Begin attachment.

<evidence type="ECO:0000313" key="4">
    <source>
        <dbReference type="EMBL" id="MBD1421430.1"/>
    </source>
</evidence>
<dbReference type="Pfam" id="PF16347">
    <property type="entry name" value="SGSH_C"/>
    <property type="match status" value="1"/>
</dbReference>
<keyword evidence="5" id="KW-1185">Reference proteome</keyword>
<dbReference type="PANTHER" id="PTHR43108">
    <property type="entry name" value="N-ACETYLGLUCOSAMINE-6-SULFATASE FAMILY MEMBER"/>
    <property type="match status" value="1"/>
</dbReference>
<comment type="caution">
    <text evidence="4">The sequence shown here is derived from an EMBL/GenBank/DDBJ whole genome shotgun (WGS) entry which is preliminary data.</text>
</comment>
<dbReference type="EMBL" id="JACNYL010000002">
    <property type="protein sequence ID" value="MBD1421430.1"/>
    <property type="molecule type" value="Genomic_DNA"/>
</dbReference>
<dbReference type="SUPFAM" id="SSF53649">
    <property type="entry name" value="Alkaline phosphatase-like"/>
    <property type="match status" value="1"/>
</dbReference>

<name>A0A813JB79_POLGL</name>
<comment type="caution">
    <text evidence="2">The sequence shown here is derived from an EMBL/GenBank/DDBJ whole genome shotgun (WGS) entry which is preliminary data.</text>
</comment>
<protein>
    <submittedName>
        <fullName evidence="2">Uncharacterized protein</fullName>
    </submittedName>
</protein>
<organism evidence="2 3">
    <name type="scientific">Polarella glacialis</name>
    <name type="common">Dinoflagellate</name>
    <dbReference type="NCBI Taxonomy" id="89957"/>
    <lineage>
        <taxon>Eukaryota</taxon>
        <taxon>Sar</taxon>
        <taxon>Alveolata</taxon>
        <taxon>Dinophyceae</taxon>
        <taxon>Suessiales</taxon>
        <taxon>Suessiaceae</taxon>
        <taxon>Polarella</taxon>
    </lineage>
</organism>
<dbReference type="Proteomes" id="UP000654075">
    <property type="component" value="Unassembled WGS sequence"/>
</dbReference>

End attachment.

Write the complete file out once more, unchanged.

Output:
<evidence type="ECO:0000313" key="4">
    <source>
        <dbReference type="EMBL" id="MBD1421430.1"/>
    </source>
</evidence>
<dbReference type="Pfam" id="PF16347">
    <property type="entry name" value="SGSH_C"/>
    <property type="match status" value="1"/>
</dbReference>
<keyword evidence="5" id="KW-1185">Reference proteome</keyword>
<dbReference type="PANTHER" id="PTHR43108">
    <property type="entry name" value="N-ACETYLGLUCOSAMINE-6-SULFATASE FAMILY MEMBER"/>
    <property type="match status" value="1"/>
</dbReference>
<comment type="caution">
    <text evidence="4">The sequence shown here is derived from an EMBL/GenBank/DDBJ whole genome shotgun (WGS) entry which is preliminary data.</text>
</comment>
<dbReference type="EMBL" id="JACNYL010000002">
    <property type="protein sequence ID" value="MBD1421430.1"/>
    <property type="molecule type" value="Genomic_DNA"/>
</dbReference>
<dbReference type="SUPFAM" id="SSF53649">
    <property type="entry name" value="Alkaline phosphatase-like"/>
    <property type="match status" value="1"/>
</dbReference>

<name>A0A813JB79_POLGL</name>
<comment type="caution">
    <text evidence="2">The sequence shown here is derived from an EMBL/GenBank/DDBJ whole genome shotgun (WGS) entry which is preliminary data.</text>
</comment>
<protein>
    <submittedName>
        <fullName evidence="2">Uncharacterized protein</fullName>
    </submittedName>
</protein>
<organism evidence="2 3">
    <name type="scientific">Polarella glacialis</name>
    <name type="common">Dinoflagellate</name>
    <dbReference type="NCBI Taxonomy" id="89957"/>
    <lineage>
        <taxon>Eukaryota</taxon>
        <taxon>Sar</taxon>
        <taxon>Alveolata</taxon>
        <taxon>Dinophyceae</taxon>
        <taxon>Suessiales</taxon>
        <taxon>Suessiaceae</taxon>
        <taxon>Polarella</taxon>
    </lineage>
</organism>
<dbReference type="Proteomes" id="UP000654075">
    <property type="component" value="Unassembled WGS sequence"/>
</dbReference>